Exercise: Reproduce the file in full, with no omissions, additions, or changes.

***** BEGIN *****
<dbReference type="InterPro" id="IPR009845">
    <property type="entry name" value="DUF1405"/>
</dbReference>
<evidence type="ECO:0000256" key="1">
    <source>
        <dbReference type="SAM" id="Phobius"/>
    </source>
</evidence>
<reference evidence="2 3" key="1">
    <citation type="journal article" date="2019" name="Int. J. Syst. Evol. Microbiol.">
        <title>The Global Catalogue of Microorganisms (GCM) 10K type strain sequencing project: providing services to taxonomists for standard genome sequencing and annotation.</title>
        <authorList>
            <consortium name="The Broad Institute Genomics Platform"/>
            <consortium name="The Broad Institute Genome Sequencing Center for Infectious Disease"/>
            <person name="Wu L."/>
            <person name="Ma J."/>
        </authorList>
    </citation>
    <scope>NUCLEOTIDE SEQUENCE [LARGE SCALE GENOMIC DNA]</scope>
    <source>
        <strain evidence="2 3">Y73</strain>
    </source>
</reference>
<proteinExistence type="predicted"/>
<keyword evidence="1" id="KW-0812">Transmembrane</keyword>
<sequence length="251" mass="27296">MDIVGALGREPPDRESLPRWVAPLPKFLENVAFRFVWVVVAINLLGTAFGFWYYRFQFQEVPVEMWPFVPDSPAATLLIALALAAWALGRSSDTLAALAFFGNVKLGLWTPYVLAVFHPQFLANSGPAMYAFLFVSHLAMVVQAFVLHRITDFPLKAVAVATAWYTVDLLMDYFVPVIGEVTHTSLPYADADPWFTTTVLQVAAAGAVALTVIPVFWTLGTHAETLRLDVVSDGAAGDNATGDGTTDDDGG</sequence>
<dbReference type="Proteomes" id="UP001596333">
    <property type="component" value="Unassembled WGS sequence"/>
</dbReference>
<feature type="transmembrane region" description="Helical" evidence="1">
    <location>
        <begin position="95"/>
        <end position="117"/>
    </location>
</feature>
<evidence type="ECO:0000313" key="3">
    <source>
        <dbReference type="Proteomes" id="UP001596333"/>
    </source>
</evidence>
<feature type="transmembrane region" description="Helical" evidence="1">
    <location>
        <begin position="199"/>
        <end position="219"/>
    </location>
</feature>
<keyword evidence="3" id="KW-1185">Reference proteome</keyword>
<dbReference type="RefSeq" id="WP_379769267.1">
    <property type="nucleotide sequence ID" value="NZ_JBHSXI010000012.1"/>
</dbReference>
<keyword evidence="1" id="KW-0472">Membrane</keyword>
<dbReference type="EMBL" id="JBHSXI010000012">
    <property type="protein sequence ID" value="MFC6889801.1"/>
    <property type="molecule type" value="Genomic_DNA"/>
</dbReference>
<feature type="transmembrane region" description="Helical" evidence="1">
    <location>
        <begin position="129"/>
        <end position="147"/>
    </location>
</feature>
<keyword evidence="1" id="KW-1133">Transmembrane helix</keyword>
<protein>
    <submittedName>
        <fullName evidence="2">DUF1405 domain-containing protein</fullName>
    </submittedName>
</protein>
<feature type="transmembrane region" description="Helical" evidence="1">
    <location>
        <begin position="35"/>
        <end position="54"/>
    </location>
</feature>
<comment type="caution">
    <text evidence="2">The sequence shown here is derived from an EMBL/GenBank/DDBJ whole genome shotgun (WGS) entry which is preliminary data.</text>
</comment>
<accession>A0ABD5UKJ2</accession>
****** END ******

<dbReference type="InterPro" id="IPR009845">
    <property type="entry name" value="DUF1405"/>
</dbReference>
<evidence type="ECO:0000256" key="1">
    <source>
        <dbReference type="SAM" id="Phobius"/>
    </source>
</evidence>
<reference evidence="2 3" key="1">
    <citation type="journal article" date="2019" name="Int. J. Syst. Evol. Microbiol.">
        <title>The Global Catalogue of Microorganisms (GCM) 10K type strain sequencing project: providing services to taxonomists for standard genome sequencing and annotation.</title>
        <authorList>
            <consortium name="The Broad Institute Genomics Platform"/>
            <consortium name="The Broad Institute Genome Sequencing Center for Infectious Disease"/>
            <person name="Wu L."/>
            <person name="Ma J."/>
        </authorList>
    </citation>
    <scope>NUCLEOTIDE SEQUENCE [LARGE SCALE GENOMIC DNA]</scope>
    <source>
        <strain evidence="2 3">Y73</strain>
    </source>
</reference>
<proteinExistence type="predicted"/>
<keyword evidence="1" id="KW-0812">Transmembrane</keyword>
<sequence length="251" mass="27296">MDIVGALGREPPDRESLPRWVAPLPKFLENVAFRFVWVVVAINLLGTAFGFWYYRFQFQEVPVEMWPFVPDSPAATLLIALALAAWALGRSSDTLAALAFFGNVKLGLWTPYVLAVFHPQFLANSGPAMYAFLFVSHLAMVVQAFVLHRITDFPLKAVAVATAWYTVDLLMDYFVPVIGEVTHTSLPYADADPWFTTTVLQVAAAGAVALTVIPVFWTLGTHAETLRLDVVSDGAAGDNATGDGTTDDDGG</sequence>
<dbReference type="Proteomes" id="UP001596333">
    <property type="component" value="Unassembled WGS sequence"/>
</dbReference>
<feature type="transmembrane region" description="Helical" evidence="1">
    <location>
        <begin position="95"/>
        <end position="117"/>
    </location>
</feature>
<evidence type="ECO:0000313" key="3">
    <source>
        <dbReference type="Proteomes" id="UP001596333"/>
    </source>
</evidence>
<feature type="transmembrane region" description="Helical" evidence="1">
    <location>
        <begin position="199"/>
        <end position="219"/>
    </location>
</feature>
<keyword evidence="3" id="KW-1185">Reference proteome</keyword>
<dbReference type="RefSeq" id="WP_379769267.1">
    <property type="nucleotide sequence ID" value="NZ_JBHSXI010000012.1"/>
</dbReference>
<keyword evidence="1" id="KW-0472">Membrane</keyword>
<dbReference type="EMBL" id="JBHSXI010000012">
    <property type="protein sequence ID" value="MFC6889801.1"/>
    <property type="molecule type" value="Genomic_DNA"/>
</dbReference>
<feature type="transmembrane region" description="Helical" evidence="1">
    <location>
        <begin position="129"/>
        <end position="147"/>
    </location>
</feature>
<keyword evidence="1" id="KW-1133">Transmembrane helix</keyword>
<protein>
    <submittedName>
        <fullName evidence="2">DUF1405 domain-containing protein</fullName>
    </submittedName>
</protein>
<feature type="transmembrane region" description="Helical" evidence="1">
    <location>
        <begin position="35"/>
        <end position="54"/>
    </location>
</feature>
<comment type="caution">
    <text evidence="2">The sequence shown here is derived from an EMBL/GenBank/DDBJ whole genome shotgun (WGS) entry which is preliminary data.</text>
</comment>
<accession>A0ABD5UKJ2</accession>